Personally, I've settled on a small water bottle with a built in filter, with chlorine dioxide to back it up. I can stop, scoop up water, and drink it immediately, use the bottle with filter removed as a bath bucket, or carry raw water in the bottle, with the filter in place, for later sipping. The chemical treatment is handy to treat a bunch of water overnight, or simply as a backup.

That's all pretty good.

But something interesting came along recently. A way to treat water without a filter, and without chemicals. Practically speaking, without anything.

Let's first take one step back and praise Ray Jardine.

If he didn't invent light backpacking, then he at least reminded the world that it was possible. I'm easy with saying that he reinvented it. In some circles these days he's denigrated for various reasons, one of which seems to be that though he either invented a lot of techniques, or at least popularized and promoted them to a skeptical world, in some ways his techniques seem stuck in the middle 1980s. Be that as it may (or may not) be, one of his ideas in the water world is really cool.

And that is carrying plastic soft drink bottles instead of huge aluminum canteens or those thick, bulky, ponderous Nalgene bottles that seem to be required kit for backpackers. Sure, I'm dated myself. Things have changed again. Nalgene is now out. Today, if you want to be a cool backpacker, you have to carry the equally expensive, bulky, and heavy Lexan bottles. But you now have designer colors. Aerodynamic shapes. Coming soon: tail fins.

Tail fins, I miss. Not that I ever liked them, but they were big once, during a time I remember well. And you could be sure that if you saw tail fins, a car was attached. In the tail fin era cars were ugly, a situation that the fins did not tend to ameliorate. At all. Not even a little. But in those days cars were big, had shiny bumpers the size of sofas, and were slow to maneuver. And easier to avoid. Life was simpler. But their day has passed, as has the era of Nalgene bottles, and as the era of Lexan bottles will too.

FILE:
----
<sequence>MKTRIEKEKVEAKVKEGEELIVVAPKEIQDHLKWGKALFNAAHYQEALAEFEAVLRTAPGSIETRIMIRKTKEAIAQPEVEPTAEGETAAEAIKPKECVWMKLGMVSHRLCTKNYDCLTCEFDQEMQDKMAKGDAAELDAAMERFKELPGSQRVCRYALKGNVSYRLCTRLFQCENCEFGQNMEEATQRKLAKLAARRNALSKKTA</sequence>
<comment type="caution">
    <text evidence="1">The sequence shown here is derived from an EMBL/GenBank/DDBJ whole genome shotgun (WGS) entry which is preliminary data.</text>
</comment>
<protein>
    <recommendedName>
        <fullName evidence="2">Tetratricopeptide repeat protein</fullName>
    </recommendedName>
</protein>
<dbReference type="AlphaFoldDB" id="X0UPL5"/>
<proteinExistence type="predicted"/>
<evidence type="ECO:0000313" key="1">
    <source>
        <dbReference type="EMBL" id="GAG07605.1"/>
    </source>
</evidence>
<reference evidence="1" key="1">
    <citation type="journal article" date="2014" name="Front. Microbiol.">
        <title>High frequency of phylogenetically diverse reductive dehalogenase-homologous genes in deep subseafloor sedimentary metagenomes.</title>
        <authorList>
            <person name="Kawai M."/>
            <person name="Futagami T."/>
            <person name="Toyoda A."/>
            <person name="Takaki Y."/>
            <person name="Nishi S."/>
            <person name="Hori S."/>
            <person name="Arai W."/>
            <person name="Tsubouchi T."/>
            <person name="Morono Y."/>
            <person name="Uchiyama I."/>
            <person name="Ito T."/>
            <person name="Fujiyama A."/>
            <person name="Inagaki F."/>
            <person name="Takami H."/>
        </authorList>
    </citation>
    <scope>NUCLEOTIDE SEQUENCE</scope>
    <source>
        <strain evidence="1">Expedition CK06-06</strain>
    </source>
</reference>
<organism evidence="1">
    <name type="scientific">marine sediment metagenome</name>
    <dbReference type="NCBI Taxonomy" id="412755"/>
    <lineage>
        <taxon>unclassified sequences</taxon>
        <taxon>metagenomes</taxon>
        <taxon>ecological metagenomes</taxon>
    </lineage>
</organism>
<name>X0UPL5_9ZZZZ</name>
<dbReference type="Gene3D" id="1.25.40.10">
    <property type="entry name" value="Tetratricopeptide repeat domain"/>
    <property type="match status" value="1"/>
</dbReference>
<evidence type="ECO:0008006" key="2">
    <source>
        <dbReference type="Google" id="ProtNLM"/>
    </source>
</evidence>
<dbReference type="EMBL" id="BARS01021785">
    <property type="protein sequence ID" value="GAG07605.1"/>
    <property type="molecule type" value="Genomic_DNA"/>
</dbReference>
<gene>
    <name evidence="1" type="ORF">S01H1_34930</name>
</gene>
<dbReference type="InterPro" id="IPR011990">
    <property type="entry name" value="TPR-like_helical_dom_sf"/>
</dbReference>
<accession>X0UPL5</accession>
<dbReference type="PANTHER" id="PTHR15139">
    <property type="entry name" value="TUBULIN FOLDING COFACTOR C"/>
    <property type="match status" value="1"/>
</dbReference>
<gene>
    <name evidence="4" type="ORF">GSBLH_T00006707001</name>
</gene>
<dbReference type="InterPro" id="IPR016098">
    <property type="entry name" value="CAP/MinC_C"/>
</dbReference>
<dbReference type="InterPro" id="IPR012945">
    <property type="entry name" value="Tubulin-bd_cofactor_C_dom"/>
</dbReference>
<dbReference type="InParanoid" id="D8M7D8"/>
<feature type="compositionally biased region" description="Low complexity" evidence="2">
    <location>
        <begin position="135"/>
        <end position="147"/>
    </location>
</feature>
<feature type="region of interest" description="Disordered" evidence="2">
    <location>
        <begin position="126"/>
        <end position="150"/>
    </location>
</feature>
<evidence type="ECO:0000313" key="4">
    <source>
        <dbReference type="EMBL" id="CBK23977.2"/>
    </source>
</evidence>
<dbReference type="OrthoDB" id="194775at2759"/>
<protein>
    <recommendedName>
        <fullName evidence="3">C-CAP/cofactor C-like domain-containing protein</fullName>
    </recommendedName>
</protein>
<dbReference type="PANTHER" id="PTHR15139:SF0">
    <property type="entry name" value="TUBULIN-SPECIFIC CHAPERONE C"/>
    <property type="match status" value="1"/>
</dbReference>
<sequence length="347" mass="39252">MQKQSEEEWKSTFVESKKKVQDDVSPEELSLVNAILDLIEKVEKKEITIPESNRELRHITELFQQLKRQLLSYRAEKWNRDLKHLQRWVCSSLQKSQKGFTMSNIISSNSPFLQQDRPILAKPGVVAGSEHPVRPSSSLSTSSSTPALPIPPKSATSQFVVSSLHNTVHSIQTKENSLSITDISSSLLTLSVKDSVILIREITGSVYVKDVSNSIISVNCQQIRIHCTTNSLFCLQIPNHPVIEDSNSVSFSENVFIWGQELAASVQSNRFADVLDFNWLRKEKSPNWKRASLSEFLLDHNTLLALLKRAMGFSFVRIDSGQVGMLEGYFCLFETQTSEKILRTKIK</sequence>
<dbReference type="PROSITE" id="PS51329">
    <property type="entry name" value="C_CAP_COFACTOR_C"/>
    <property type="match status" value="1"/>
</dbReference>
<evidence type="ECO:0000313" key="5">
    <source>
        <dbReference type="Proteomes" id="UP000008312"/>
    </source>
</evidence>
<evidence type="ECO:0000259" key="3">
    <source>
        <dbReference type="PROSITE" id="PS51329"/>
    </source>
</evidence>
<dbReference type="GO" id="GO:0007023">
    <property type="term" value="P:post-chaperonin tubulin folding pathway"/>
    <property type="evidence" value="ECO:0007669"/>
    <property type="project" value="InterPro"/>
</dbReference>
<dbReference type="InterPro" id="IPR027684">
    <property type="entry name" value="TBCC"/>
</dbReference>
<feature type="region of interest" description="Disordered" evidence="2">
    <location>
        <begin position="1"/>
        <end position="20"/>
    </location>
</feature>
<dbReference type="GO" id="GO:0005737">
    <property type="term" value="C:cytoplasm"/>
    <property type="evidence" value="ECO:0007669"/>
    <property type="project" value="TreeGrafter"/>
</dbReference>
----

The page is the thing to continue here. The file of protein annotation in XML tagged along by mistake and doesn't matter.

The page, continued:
For bulk water, I avoid the above by using Platypus bladders. Get one as big as you can stand to think about and empty it, it folds flat, and never weighs more than an ounce or two. Jardine's idea was similar though slightly bulkier. He simply used garbage.

Buy a liter of any fizzy soft drink, and you get a free bottle. It doesn't fold flat when it's empty but it weighs next to nothing, and the price is always right. You can even scrounge them if you prefer not to pay. I've tried carrying them too, and they work, though I prefer another solution, as noted above.


Jardine applied some original thinking and reached an elegant solution. So did Aftim Acra, a professor at the American University of Beirut, in Lebanon, who began experimenting in 1979 with three elements: clear bottles, water, and sunlight. As odd as it sounds he and his co-researchers developed the simplest and cheapest form of water purification possible. Using the same kind of bottle that Ray Jardine came to favor.

Here's what you need to do.

Put water into clear plastic bottles. Lay the bottles in the sunshine for six hours. Drink.

Bright sunshine, ultraviolet radiation, and heat do the work. The water should be clear (not turbid), and it needs to get enough sunlight, but the process works even on days that are half cloudy. If the sky is overcast the process works, but needs two days to complete. This is called "SODIS", solar disinfection. It uses plastic bottles, the same sort that Jardine has been touting. The material they are made from is PET, polyethylene terephthalate. It is light, tough, available everywhere (these days, as ready made bottles), and mostly transparent to ultraviolet light.

Professor Acra's results were first widely published in a booklet put out by UNICEF in 1984, but I bet you haven't heard of them before, or him. Since 1991 The Swiss Federal Institute of Aquatic Science and Technology has been testing this process, which is easy for almost everyone to use, though it's practical only on small scales (so far).

Sounds too good to be true? Here's what SODIS has been proven to kill:

  • Bacteria: Escherichia coli (E.coli), Vibrio cholerae, Streptococcus faecalis, Pseudomonas aerugenosa, Shigella flexneri, Salmonella typhii, Salmonella enteriditis, Salmonella paratyphi
  • Viruses: bacteriophage f2, rotavirus, encephalomyocarditis virus